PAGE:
The true story of the man who perpetuated the first great eBay scam—or, at least, the first to get much press.
During the late 1990s, this Sacramento lawyer was pretty desperate for something to relieve the day-job tedium when Ken Fetterman, an old Marine buddy, came back into his life. A constant irritant, Fetterman had one saving grace in Walton’s eyes: He had been buying art cheap and making a profit selling it on eBay, and he was willing to show Walton how to do it. It doesn’t sound that much more thrilling than lawyering, but Walton’s eBay career apparently satisfied something in his muffled, white-collar existence. He started to spend weekends trolling estate sales and junk shops for ignored artworks that could make a moderate profit online. It helped if the paintings, almost always the work of anonymous amateurs, resembled those of better-known artists, giving Fetterman a reason to fake a signature on the canvas. Although they never out-and-out claimed that the paintings were produced by certain artists, Fetterman and Walton did everything they could to stoke buyers’ beliefs along those lines; they also used fake eBay identities to artificially inflate the bidding prices during auctions. Eventually, Walton got so good at the swindling game that he quit the law firm and started faking full-time. That’s when the FBI stepped in, looking to make an example of this outlaw of the Internet Wild West. Walton displays a refreshing lack of self-pity and even seems to admire many of the reporters hounding him for the front-page story his case became. If the dénouement is less than thrilling, it’s at least honest.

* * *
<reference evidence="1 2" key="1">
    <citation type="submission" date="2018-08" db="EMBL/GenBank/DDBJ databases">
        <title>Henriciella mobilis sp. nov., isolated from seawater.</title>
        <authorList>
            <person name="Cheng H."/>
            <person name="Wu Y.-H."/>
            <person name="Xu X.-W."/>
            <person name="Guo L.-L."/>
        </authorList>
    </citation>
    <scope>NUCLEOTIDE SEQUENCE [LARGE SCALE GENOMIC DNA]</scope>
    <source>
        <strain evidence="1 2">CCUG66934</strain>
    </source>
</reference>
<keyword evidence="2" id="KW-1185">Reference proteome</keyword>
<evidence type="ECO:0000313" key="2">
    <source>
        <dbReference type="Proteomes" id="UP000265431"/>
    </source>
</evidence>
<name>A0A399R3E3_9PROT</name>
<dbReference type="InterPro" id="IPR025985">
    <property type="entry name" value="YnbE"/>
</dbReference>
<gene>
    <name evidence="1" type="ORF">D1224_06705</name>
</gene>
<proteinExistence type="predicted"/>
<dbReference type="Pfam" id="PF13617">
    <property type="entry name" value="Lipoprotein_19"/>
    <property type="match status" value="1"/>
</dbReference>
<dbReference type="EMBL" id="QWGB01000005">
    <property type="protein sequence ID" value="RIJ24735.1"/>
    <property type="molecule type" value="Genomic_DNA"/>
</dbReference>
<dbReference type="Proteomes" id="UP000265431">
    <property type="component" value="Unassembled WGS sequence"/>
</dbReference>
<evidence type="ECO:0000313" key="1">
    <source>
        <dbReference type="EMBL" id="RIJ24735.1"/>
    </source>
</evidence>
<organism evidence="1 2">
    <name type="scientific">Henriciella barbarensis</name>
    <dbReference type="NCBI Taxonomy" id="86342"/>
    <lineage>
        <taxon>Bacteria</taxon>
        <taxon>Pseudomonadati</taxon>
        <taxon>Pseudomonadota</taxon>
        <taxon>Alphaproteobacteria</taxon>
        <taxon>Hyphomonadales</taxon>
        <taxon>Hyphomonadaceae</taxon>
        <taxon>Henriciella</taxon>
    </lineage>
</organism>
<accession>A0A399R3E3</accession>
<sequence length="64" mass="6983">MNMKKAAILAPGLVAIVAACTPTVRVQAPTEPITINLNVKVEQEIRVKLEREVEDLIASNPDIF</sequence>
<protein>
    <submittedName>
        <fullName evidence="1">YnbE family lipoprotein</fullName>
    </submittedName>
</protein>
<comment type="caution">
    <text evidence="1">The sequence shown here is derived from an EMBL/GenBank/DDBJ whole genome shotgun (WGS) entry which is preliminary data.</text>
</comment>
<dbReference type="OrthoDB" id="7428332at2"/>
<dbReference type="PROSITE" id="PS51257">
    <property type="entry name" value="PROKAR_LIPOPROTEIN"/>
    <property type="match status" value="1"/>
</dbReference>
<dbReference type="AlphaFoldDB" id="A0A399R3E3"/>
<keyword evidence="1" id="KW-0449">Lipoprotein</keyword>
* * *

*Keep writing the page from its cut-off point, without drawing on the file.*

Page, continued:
About as exciting as you could expect a story of low-end online art fraud to be.